There was a certain tension beneath the hearing-friendly welcome. Could Q, M and Moneypenny transform this motley crew into a band of intrepid reporters, skilled up to infiltrate the very heart of the Festival, and unleash reviews, set to influence arts accessibility for all hearing impaired folks?
No time to lose. Within minutes of arrival, the seemingly innocent big green jotters distributed, M set the first task. This was no namby pamby project – would the recruits stay the course, or shy away from those high hurdles?
Here’s what one ‘behind the ears’ reviewer had to say ….
‘We all kept coming because, quite quickly, we felt part of something bigger than the individual – we had a real chance to give feedback to venues and make a difference. Yes, it was very challenging, getting out and about, working on finding the words to make our reviews say what we wanted them to say – but we had great leadership – people who knew what they were doing – and knew the motivating power of praise and encouragement. Their excitement at how well the Postcard Reviews were being received was catching. I loved the challenge of improving my writing – and enjoyed every workshop – the fun, the shared purpose. I felt proud, too, of the scope and fluency of the reviews the group produced. The website looked so professional. A real confidence booster – and well worth following through with another project.’
So, Q and M – what next in your Masterplan for Arts Inclusivity?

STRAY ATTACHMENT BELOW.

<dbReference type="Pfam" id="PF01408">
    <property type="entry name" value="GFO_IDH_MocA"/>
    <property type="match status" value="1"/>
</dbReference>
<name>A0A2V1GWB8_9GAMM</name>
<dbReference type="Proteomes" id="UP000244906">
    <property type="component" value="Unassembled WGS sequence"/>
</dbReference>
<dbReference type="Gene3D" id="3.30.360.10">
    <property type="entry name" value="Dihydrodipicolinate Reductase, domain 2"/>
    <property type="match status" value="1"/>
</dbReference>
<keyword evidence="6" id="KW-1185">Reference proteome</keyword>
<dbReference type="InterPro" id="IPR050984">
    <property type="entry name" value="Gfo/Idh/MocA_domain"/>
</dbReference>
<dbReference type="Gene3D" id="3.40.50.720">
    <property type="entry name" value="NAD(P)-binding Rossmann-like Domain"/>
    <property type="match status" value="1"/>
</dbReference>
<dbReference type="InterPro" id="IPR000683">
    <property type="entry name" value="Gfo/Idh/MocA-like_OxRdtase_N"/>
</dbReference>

Posted in Uncategorized
This play is set in a pub, a rather large pub with lots of tables. The performance was packed and everyone was given free whiskies – it was like a large lock in in a pub. The play is set in Kelso on a cold, snowy winter’s eve. The cast were very good actors and musicians, the music was good and one can imagine being trapped in Kelso in that sense it was much ado about confusion.
An experience for the senses, the spirit and the mind was how I received this evening’s performance.
An Indian woman’s voice reaches out into the darkened auditorium, introducing the first work: a song of praise for the Mother Goddess and a prayer to ‘ask for her divine presence to light the dancers’ path’. Such sincerity and calm prepare us for the opening still poise of Surupa Sen.
As both teacher and choreographer, she leads her colleagues Bijayini Satpathy and Pavithra Reddy with humility, stillness, fluidity. Based in ancient Odissi traditional, classical dance the women move synchronistically, their red and gold Indian-style costumes emphasising the lines and shapes formed by their bodies. Bells round ankles and arms accentuate the rhythm; sinuous movements lead into still postures with limbs perfectly and precisely placed with seemingly effortless control.
Accompanying the dancers is a remarkable group of musicians: Sanjib Kunda violin, Srinibas Satapathy flute, Sibasankar Satapathy mardala (percussion) and Rajendra Swain voice. The music, composed by Pandit Raghunath Panigrahi, assisted by Srinibas Satapathy wove the texture for the dance, Rajendra’s voice chanting or lilting throughout.
It was a mesmerising performance, enthusistically applauded by a smaller audience than was deserved by this talented and well-trained ensemble. They come from the unique village of Nrityagram in South India- a village dedicated to dance and ‘to being a good human being’. Sadly for Edinburgh dance-lovers the Ensemble are giving only four performances this year – Don’t miss them when they’re next here!
My only negative criticism is for the King’s Theatre: Why not give people with hearing loss the benefit of reading he spoken introductions on the overhead screen(s)?
This exhibition displays images of Queen Elizabeth II spanning the 60 years of her reign. There are formal portraits, official photos, media images and those by contemporary artists. They reflect the traditional majesty, sovereignty and splendour of her position, her family values, the intrusion of press and television into her private life, major events affecting her role, and a modernised monarchy where she has changed her style and is more accessible to the nation.